The work, which adds auxiliary and HOV lanes to I-5, will require a significant ramp closure starting the night of Friday, March 12, weather permitting.

Thorne Lane on-ramp to southbound I-5
Since November 2020, access to southbound I-5 from Thorne Lane has only been available from the Tillicum neighborhood via Thorne Lane. Travelers coming from Murray Road, JBLM Logistics Gate or the Woodbrook neighborhood are following a detour on northbound I-5 to Gravelly Lake Drive to southbound I-5.

As early as March 13, construction crews will permanently close the Thorne Lane on-ramp to southbound I-5 from the Tillicum neighborhood. This important ramp connection will reopen in its final configuration, from the new overpass, three months after the closure begins.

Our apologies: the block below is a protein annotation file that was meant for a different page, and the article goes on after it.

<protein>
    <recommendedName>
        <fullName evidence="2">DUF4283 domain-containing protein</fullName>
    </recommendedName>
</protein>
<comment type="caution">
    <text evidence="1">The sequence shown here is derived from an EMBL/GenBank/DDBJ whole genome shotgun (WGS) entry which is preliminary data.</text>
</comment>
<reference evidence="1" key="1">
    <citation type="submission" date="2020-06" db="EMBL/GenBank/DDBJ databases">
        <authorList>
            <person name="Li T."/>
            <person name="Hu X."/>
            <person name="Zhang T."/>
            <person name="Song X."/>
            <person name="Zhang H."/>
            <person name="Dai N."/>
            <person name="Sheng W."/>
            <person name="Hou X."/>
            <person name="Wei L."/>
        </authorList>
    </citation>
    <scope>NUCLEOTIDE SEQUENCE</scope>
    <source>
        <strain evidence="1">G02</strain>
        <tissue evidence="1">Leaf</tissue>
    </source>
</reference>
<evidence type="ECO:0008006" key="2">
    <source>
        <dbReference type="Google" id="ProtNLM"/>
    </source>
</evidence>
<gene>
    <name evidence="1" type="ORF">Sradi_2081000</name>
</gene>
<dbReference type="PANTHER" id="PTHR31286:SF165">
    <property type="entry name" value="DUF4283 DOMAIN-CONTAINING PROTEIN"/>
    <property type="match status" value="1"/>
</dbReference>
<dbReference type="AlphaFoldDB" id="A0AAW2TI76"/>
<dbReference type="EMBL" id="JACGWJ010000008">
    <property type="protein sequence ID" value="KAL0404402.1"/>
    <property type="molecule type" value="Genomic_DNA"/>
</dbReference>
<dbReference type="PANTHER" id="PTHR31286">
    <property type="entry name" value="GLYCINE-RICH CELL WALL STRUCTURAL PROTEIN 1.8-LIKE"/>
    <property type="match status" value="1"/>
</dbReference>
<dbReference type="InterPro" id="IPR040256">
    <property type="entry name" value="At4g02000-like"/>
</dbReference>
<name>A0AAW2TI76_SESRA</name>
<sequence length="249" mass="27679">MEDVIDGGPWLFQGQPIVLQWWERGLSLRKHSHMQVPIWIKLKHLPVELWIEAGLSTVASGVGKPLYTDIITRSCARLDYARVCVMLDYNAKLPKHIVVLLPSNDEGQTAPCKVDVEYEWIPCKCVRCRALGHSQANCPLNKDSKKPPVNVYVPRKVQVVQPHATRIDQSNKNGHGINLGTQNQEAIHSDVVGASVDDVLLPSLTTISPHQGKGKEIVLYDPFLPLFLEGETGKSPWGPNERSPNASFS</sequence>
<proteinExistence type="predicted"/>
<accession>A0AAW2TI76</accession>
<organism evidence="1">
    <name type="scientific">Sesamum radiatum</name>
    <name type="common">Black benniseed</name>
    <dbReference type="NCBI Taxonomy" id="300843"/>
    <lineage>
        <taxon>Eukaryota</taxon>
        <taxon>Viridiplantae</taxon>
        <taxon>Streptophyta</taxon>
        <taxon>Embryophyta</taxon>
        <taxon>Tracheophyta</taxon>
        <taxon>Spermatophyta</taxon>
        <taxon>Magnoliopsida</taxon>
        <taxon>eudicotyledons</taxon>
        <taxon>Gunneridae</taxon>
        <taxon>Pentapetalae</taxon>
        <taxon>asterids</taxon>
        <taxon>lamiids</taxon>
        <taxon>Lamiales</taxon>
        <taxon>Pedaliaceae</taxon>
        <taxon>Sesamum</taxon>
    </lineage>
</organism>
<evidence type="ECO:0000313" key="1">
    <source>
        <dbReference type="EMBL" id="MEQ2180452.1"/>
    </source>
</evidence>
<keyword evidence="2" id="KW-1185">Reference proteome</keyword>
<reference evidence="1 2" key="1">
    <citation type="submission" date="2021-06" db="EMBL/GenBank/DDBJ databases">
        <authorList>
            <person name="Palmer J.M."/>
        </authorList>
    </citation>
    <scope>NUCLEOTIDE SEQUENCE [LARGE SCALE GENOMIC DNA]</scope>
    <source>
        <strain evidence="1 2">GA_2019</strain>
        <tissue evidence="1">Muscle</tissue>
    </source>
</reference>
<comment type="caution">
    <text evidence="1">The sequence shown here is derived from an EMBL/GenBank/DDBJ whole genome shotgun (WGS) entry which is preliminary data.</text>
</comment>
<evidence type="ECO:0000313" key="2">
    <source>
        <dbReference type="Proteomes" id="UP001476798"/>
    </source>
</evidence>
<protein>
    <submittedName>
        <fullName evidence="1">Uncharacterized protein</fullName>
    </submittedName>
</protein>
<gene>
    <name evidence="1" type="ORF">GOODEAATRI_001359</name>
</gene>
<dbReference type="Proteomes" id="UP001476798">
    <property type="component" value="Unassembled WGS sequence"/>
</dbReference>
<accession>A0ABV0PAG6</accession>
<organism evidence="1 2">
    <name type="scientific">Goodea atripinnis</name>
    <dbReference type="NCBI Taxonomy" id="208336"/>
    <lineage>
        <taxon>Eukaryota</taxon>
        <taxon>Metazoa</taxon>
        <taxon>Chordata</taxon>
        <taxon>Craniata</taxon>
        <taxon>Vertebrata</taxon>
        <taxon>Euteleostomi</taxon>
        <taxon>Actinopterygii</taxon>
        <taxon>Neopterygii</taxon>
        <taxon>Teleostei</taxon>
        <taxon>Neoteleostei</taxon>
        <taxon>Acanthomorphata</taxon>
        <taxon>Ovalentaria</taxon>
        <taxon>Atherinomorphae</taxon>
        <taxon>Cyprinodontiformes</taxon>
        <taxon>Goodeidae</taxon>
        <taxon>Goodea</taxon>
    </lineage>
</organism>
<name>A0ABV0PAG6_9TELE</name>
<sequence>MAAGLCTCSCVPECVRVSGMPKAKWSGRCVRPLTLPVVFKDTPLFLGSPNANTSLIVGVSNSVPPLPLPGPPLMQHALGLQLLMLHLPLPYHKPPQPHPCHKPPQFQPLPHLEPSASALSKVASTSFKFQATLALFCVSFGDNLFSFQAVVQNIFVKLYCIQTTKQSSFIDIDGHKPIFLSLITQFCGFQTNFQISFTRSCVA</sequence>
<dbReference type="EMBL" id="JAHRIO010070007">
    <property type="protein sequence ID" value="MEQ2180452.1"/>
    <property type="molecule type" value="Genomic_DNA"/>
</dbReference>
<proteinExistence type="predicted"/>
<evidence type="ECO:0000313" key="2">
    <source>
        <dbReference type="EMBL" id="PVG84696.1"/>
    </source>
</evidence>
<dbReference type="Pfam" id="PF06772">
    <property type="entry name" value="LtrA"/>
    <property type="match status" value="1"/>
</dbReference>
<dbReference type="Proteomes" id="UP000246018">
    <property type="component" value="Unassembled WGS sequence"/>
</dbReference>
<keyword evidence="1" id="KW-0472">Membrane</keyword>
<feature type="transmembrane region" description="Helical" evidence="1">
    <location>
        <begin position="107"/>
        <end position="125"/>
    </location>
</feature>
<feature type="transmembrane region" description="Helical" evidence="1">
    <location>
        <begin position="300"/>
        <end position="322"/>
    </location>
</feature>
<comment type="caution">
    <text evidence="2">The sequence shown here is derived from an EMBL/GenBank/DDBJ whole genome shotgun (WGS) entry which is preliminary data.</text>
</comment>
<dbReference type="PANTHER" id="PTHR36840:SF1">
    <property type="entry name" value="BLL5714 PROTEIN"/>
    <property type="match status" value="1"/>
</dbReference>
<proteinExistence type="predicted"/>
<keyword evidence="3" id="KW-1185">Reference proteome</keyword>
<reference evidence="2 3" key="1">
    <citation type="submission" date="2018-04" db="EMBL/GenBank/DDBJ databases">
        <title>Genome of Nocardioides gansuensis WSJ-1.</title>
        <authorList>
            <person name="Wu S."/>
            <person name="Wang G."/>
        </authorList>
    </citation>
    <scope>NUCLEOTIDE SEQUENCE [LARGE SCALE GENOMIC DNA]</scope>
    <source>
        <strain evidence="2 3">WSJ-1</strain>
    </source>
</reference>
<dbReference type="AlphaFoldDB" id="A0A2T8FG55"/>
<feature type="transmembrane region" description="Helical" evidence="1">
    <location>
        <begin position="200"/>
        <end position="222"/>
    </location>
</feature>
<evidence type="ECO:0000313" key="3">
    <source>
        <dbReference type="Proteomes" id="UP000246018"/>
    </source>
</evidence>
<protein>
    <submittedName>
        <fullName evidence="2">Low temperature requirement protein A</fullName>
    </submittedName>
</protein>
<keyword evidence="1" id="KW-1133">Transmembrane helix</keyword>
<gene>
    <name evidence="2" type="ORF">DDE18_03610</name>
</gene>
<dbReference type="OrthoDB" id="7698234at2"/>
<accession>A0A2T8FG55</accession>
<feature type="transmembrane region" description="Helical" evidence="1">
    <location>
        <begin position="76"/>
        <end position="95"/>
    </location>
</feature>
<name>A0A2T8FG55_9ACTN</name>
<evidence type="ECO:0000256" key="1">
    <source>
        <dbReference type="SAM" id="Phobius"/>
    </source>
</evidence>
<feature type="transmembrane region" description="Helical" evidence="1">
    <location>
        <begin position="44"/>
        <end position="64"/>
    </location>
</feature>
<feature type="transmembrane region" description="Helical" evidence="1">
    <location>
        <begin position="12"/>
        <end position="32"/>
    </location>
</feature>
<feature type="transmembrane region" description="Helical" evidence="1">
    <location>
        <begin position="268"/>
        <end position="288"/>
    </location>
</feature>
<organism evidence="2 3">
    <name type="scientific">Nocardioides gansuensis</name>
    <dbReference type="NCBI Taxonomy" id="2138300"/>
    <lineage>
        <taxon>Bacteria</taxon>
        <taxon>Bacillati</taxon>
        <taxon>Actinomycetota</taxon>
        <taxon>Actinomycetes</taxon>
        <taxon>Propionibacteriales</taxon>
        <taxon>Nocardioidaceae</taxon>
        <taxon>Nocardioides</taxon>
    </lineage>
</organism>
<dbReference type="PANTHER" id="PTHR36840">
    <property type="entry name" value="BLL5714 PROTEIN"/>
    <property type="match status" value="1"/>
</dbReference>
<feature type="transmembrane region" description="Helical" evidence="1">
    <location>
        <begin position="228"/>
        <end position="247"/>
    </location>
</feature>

This map shows the detour route for travelers coming from Murray Road SW.

During the temporary three-month closure:
  • Travelers coming from Murray Road, Joint Base Lewis-McChord Logistics Gate or the Woodbrook neighborhood will continue to detour on northbound I-5 to Gravelly Lake Drive, then onto southbound I-5.
  • Tillicum travelers will use the Berkeley Street interchange to reach southbound I-5, or use the new Thorne Lane overpass and follow the same detour as travelers coming from Murray Road.
Signal timing at Berkeley Street
You have told us about backups at Berkeley Street getting to I-5, and we've seen it ourselves. More travelers coming from Murray Road are detouring through Tillicum and using Berkeley Street instead of detouring to Gravelly Lake Drive. We will continue to monitor and adjust the signal timing at Berkeley Street, but we need travelers coming from the Woodbrook area, especially freight haulers, to use the Gravelly Lake Drive detour.  

Why a three-month closure of the ramp?
Closing this connection creates work zones for the contractor to do the following: